Cutting a sheet of PVC is a little more difficult than cutting plywood because it is very flimsy, but it can be done in the same way as plywood.
These massive trim pullers are a game changer and so easy to use. They pulled out all the base boards in our closet renovation too, and just make everything much easier on your arms.
With each strip cut to length, we then used a brad nailer to attach them to the top rails and caulked them into place.
How to replace porch railing spindles
If you’re lucky and only your porch railing spindles, or balusters, are rotted, these are easier to replace.
Simply remove the rotten spindle, including all bits and hardware holding it in place. Measure and cut a new baluster, then nail into place.
Again, remember that it is important to caulk around the seam using exterior caulk to keep water from getting in. Then paint to match your railing.
How to replace porch railing with pre-built railing sections
If you’re lucky enough to have a porch railing that matches pre-built railing sections from the hardware store, or you’re replacing everything, congratulations.
They have wood pre-built railing sections and composite pre-built railing sections aluminum sections available at your home improvement store, but they will need to match what else you have if you’re going to use them.
Pre-built sections of railing from Home Depot or other stores are easy to install as they are built for you. You’ll still have to remove the old railing following our steps above, but installing is as easy as a few nails or screws.
These pre-built railings are actually a really good deal for saving time and money if they work for your situation.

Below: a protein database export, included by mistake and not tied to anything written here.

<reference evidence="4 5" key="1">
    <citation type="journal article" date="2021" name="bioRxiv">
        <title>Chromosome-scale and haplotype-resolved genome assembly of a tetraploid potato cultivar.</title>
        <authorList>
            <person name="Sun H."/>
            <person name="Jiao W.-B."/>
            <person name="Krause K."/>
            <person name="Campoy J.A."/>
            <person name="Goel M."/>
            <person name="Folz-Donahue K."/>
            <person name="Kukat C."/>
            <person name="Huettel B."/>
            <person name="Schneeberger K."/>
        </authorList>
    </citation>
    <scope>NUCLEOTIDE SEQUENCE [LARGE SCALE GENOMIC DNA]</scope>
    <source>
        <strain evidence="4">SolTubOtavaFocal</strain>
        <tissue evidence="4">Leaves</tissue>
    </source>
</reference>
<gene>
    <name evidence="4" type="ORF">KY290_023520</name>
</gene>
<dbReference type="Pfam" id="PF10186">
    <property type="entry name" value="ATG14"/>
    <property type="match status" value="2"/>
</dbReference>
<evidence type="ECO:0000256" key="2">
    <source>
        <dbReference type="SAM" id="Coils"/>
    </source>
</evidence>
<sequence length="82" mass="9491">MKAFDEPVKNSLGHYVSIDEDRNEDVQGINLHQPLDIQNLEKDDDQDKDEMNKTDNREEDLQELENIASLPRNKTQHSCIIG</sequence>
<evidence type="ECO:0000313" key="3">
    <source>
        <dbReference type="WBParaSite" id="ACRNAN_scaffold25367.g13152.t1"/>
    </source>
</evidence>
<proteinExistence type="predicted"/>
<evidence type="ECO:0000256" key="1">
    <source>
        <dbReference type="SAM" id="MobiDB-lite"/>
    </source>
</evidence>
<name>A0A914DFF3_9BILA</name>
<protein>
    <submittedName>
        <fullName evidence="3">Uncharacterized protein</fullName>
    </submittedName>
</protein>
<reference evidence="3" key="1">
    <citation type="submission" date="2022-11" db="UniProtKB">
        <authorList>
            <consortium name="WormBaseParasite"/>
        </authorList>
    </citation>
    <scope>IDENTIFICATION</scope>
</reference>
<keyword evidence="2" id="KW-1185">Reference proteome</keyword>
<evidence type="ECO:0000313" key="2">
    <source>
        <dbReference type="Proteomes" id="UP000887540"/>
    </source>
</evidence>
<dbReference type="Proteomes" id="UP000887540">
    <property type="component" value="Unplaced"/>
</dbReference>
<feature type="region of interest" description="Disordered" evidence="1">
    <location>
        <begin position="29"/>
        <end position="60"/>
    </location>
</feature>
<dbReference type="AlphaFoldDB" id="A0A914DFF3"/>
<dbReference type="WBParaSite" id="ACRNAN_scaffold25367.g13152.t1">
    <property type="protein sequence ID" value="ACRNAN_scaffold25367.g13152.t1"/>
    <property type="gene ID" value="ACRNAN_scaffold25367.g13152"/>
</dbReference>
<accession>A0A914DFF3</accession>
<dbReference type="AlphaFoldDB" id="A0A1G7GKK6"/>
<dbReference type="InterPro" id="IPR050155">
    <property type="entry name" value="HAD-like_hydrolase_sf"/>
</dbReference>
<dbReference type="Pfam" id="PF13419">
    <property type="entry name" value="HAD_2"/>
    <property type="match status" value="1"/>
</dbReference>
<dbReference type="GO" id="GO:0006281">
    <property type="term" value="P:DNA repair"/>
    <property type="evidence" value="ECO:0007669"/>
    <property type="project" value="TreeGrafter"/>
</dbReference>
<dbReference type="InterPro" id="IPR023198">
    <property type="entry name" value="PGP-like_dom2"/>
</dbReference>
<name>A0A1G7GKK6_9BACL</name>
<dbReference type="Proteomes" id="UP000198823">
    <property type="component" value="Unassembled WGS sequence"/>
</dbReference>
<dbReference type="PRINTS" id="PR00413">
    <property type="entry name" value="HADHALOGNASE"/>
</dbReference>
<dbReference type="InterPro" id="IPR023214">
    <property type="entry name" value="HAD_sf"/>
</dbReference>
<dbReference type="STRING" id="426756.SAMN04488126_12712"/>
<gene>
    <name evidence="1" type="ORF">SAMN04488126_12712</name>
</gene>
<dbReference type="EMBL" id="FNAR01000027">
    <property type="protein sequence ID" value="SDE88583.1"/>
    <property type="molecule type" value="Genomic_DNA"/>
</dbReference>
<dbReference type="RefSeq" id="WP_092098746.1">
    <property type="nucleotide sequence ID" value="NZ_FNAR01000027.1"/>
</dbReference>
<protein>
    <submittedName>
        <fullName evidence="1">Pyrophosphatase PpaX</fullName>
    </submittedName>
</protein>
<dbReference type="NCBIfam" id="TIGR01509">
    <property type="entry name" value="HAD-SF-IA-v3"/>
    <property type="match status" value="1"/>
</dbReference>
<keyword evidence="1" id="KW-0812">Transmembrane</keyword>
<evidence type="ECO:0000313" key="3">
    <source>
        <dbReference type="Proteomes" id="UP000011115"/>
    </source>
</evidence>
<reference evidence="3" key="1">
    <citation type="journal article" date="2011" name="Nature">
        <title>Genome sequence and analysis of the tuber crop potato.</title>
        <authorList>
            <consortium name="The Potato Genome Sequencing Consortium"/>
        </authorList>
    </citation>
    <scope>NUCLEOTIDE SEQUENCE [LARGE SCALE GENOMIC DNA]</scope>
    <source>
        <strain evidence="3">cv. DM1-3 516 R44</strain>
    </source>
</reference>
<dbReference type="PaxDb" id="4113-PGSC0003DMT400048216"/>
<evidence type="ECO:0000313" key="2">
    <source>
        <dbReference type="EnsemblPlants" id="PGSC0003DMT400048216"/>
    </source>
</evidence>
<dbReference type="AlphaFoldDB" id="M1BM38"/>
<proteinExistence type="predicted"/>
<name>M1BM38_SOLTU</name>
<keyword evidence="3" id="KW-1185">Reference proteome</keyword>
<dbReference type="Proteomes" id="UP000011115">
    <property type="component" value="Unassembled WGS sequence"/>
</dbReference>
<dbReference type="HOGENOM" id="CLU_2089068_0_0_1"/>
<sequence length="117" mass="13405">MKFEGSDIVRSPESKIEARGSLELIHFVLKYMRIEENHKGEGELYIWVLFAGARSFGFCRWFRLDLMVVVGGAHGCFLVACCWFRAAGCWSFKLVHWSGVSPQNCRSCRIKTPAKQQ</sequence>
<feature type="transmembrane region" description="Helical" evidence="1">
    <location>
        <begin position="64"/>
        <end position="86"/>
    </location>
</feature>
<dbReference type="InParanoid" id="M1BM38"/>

How to fix damaged wood railing
If you railing just has a piece of wood that is rotten, you can also try to repair it. Repairing wood can be as simple as cutting back the rotten section, adding wood filler to the new section and then sanding and painting.
When trying to fix rotten wood, make sure you cut back a little beyond the point where the wood rot goes, because you want to make sure to remove all of the problem the first time.
Video tutorial on how to replace a rotten wood deck railing
Parts of this tutorial might be better suited for video, so we made a video tutorial to show you how to replace a rotted wood porch railing! Click the video below to see how you redo a deck railing!
Hey there, I’m Sean, the woodworking enthusiast and builder behind CharlestonCrafted.com! Since 2012, I’ve been sharing the magic of turning raw materials into beautiful creations. I love teaching others the art and satisfaction of woodworking and DIY. I try to inspire fellow crafters to make something extraordinary out of nothing at all.